So in the last week I have read something like 5 women's magazines in as many days. I'm not particularly proud of this, but it's something I've been up to. I read these in the gym, on the stair-stepping machine, and if I don't have a magazine I go a little nuts. I tried to read Ibsen's classic mythical play Peer Gynt on the elliptical and it did not go particularly well. After a particularly strange passage in this surreal Scandinavian epic when the protagonist Peer is chased through a bog by his troll girlfriend/baby mama I promptly fell off the machine. Luckily, the gym was full and lots of people saw. So I'm sticking with these women's magazines, even though I now have 5 different opinions on what is wrong with my body. I'm planning on believing them all.
But the most troubling thing about these magazines isn't their advice on men and dieting, though I now am aware just how to please my man on every possible level and improve his orgasms, because the male orgasm is just that tough to achieve. No, the worst thing coming out of these magazines is undoubtedly the fashion advice. For example, one magazine has a section called "Lust/Must" pairing similar items of different prices and having the reader guess which item is more expensive. Which, well, the difference is usually about fifty bucks, so I'm sorry to both the prada booties and the gucci booties but I wont be buying either of you this season, mostly because booties is something unacceptable to be wearing past the age of two. The strangest thing about these sections is that they try and convince me that I want either of these items when I patently do not. This month a magazine I will call not-Allure tried to order me to adore purple python as a pattern. Which frankly to me sounds like nonsense because that's not a real thing. Purple python doesn't exist, it's not real, you can't find that in nature. There's regular python, that's around, it's brownish green. I'm sure there's even white somewhere, isn't that what Britney Spears was wearing in one of her thousand come-backs from insanity? But no purple. Somewhere a python is like, "What, will nothing I do be good enough for you people? No, no, I will NOT let this make me eat".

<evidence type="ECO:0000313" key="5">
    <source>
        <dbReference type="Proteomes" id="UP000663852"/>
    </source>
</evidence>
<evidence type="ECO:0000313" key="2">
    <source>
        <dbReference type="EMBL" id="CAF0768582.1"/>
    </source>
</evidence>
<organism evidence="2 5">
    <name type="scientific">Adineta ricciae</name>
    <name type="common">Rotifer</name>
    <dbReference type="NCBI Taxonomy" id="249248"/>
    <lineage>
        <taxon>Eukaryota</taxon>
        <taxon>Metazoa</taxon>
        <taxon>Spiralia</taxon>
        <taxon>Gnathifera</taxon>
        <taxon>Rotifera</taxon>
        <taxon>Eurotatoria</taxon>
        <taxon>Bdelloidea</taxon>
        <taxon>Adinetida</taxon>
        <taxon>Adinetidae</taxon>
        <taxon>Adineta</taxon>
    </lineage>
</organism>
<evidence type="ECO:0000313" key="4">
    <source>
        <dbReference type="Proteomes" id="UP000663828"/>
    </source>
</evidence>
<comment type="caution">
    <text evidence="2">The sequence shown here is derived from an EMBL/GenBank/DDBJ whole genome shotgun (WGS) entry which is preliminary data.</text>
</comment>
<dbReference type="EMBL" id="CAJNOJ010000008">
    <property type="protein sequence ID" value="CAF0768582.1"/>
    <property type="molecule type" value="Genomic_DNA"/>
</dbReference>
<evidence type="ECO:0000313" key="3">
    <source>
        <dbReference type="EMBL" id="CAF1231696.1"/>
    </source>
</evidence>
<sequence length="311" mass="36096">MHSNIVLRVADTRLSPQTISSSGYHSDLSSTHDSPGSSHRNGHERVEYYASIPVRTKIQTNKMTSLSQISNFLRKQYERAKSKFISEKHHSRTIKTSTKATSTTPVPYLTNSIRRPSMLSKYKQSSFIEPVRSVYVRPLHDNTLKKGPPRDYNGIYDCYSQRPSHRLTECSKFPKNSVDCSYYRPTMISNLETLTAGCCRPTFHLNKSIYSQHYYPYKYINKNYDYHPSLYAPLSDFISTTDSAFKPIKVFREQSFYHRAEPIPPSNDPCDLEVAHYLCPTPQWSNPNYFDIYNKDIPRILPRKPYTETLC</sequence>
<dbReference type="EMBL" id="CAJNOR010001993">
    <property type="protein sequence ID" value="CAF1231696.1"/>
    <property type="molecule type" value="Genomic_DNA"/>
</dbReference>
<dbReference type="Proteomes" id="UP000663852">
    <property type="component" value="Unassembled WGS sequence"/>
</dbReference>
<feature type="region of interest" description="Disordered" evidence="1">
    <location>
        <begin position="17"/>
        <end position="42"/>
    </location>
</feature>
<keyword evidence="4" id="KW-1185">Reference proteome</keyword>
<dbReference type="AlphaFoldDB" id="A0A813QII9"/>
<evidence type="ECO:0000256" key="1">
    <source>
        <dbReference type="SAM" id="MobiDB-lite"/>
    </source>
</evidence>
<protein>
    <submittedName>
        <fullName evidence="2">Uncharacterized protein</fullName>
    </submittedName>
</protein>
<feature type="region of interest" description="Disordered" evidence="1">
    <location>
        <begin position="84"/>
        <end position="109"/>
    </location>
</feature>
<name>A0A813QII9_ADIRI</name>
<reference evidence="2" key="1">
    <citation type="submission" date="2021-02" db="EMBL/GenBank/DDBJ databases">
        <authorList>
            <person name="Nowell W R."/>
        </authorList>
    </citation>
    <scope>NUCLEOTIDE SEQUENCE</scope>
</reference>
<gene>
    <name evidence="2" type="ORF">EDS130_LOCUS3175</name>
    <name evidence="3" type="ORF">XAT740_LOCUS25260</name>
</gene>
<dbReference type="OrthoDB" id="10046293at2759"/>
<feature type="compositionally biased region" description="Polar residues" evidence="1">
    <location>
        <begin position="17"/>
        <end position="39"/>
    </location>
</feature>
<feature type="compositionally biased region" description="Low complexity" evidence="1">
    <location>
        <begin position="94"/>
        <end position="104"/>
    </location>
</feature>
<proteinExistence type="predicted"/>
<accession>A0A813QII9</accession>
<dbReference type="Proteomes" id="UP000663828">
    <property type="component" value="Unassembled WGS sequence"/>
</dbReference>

The point is, I can deal with the other advice, ludicrous as it is, because it seems to want what is best for me. Ultimately, I do want to be happy and healthy and hey, if I can someday look like Heidi Klum, well, that's just awesome, let's be honest. I would like to "snag a man" (Thanks, not-Cosmo!) and "perfect the smoky eye" (Thanks, not-Glamour!) and I'd be lying if I said I didn't. But I don't want to look like an idiot, and that's the only way I see me in purple python going. Also, apparently glittery clothing is in, which I can't support at all either.
As I exited the gym, proud of my new-found confidence in rejecting the sage advice of the good people at not-Allure I was smacked in the head by the moving arm of a nearby elliptical machine. If that's a sign, I'm not planning on paying attention to it.
Leah Franqui is a fairly interesting person/director/writer/reader/eater/drinker. She likes ugly dogs and dislikes her hair in the morning. She's a sucker for environmental causes and plays hardball with deals on chewing gum. She is a struggle.